TORONTO: Two and a half years after the global disruption caused by the Covid-19 pandemic, the subject has become the revealing backdrop for two Indian films premiering at the Toronto International Film Festival (TIFF), exploring the social and mental toll that he took.
National award-winning director Rima Das’ film Tora’s Husband, which examines the layers of unrest in a small town in Assam, had its world premiere at TIFF on September 11. in Bhubaneshwar, who loses his job as a factory manager to become an app-based delivery driver, will have his first screening.
Rima Das’ film is also the first Indian film to be selected for TIFF’s prestigious competition section, Platform. In fact, she was planning a different movie before the pandemic hit, but after being locked down for three months in Mumbai, she returned to her home in Assam, and this movie evolved from her experience there.
“It represents that era and it’s important,” she said. She has gone through several aspects of the impact of Covid, as the protagonist faces a relationship problem with his wife and mother, has to deal with a restaurant and bakery business struggling with restrictions and growing debt.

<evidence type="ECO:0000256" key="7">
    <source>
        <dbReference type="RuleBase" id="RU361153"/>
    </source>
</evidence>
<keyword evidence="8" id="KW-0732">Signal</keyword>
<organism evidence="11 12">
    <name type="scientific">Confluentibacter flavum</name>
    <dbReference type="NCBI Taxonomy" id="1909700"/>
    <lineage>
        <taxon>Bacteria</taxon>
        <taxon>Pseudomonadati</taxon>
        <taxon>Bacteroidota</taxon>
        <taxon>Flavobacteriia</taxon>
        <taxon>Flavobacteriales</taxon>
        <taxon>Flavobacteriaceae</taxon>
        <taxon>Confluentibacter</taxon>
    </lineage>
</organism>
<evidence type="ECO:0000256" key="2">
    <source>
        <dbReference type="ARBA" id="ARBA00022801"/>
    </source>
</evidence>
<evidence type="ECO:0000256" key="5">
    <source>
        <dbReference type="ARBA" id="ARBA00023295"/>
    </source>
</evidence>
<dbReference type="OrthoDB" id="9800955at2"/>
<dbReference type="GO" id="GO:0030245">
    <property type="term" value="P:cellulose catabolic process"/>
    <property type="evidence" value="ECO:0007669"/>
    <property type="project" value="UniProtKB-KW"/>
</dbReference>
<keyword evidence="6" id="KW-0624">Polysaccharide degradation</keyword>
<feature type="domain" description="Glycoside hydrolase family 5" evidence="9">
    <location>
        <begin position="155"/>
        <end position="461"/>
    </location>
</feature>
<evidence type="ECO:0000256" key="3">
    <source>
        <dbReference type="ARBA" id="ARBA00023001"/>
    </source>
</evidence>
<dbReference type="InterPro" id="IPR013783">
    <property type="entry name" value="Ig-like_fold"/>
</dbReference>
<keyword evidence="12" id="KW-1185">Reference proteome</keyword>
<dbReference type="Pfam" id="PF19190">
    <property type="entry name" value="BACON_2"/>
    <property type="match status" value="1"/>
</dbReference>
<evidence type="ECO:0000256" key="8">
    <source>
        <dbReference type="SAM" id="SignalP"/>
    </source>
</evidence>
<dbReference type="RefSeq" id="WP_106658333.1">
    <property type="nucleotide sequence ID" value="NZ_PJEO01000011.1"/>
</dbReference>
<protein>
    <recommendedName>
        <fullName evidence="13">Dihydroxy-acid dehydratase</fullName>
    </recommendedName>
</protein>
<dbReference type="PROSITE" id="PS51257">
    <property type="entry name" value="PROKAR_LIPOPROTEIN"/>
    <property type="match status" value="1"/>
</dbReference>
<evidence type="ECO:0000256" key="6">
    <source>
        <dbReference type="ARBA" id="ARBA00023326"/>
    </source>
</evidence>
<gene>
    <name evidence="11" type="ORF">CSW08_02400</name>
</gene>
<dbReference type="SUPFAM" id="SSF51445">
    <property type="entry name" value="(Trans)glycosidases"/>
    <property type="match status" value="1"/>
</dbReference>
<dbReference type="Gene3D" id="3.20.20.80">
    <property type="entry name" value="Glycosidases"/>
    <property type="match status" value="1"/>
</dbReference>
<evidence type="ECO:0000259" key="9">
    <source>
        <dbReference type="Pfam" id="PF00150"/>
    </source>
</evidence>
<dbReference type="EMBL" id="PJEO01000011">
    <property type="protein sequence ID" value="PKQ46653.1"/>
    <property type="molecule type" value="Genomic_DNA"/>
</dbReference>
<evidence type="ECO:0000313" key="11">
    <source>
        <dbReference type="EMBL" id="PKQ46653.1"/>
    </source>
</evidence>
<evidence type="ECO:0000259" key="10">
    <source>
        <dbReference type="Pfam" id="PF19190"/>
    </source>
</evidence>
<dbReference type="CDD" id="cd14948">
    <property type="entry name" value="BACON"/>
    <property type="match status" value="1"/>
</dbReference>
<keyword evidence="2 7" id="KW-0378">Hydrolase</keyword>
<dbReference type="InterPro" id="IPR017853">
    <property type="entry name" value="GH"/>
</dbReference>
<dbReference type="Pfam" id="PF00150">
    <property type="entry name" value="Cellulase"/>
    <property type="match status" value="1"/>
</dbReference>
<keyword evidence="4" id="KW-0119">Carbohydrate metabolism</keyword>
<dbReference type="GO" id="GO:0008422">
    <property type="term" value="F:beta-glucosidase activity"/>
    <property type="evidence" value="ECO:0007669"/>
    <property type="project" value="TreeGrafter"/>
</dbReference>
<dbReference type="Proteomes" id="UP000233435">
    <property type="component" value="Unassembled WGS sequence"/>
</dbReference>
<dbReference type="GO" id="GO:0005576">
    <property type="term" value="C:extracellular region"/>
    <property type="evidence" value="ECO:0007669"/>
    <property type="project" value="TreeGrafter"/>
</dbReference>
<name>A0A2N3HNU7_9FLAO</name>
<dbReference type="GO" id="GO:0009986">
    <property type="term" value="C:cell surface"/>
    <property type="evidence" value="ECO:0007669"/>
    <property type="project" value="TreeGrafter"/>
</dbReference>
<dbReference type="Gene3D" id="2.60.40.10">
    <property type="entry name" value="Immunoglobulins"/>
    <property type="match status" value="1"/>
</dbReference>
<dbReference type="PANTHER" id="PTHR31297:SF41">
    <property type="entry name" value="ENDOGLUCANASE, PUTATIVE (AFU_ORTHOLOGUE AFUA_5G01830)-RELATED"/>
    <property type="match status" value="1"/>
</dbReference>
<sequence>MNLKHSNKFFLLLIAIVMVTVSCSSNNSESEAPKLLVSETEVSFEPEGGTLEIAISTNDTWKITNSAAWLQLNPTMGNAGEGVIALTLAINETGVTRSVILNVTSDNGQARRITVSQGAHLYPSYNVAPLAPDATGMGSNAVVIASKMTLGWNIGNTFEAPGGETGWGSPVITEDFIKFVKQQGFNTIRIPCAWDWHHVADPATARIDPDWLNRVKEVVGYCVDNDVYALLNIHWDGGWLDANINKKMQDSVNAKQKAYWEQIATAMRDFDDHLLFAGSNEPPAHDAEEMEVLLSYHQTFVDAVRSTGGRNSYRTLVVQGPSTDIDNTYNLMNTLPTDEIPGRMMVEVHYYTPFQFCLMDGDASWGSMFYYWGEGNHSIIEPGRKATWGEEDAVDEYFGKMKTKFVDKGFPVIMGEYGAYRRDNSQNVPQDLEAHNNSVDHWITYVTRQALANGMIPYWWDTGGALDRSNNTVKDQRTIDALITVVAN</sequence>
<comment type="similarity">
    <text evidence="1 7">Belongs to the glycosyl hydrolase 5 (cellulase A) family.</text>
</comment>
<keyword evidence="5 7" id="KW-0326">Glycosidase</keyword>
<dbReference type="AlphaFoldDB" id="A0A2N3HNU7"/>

Rima Das said she was “exploring the inner emotional journey” in her latest project. TIFF programmer Ravi Srinivasan, in his description of the film, commented, “With careful attention to the unique pressure faced by small business owners, Das’ skill extends beyond the classroom. average, capturing the crisis with impressive scope and documentary-like attention, highlighting the societal fragilities that preceded – and will follow – the effects of the pandemic itself.
Covid-19 restrictions also imposed on her casting choices, such as involving members of her family and neighborhood as main characters. Her brother, Abhijit Das, plays the protagonist Jaan, with quiet intensity.
Meanwhile, Nandita Das’ film features comedian Kapil Sharma in a dramatic role. A statement from the filmmakers said it “captures what an ‘ordinary’ family faces in the post-pandemic world. It’s a story of life’s uphill battle, but not without moments of shared joy. It’s like life – bittersweet.
Rima Das not only directed, but also shot, edited and produced Tora’s Husband. And the stress of living during a pandemic was heightened when her father passed away due to an unrelated cause. “It was not an easy journey,” she said, after finishing her most difficult film to date.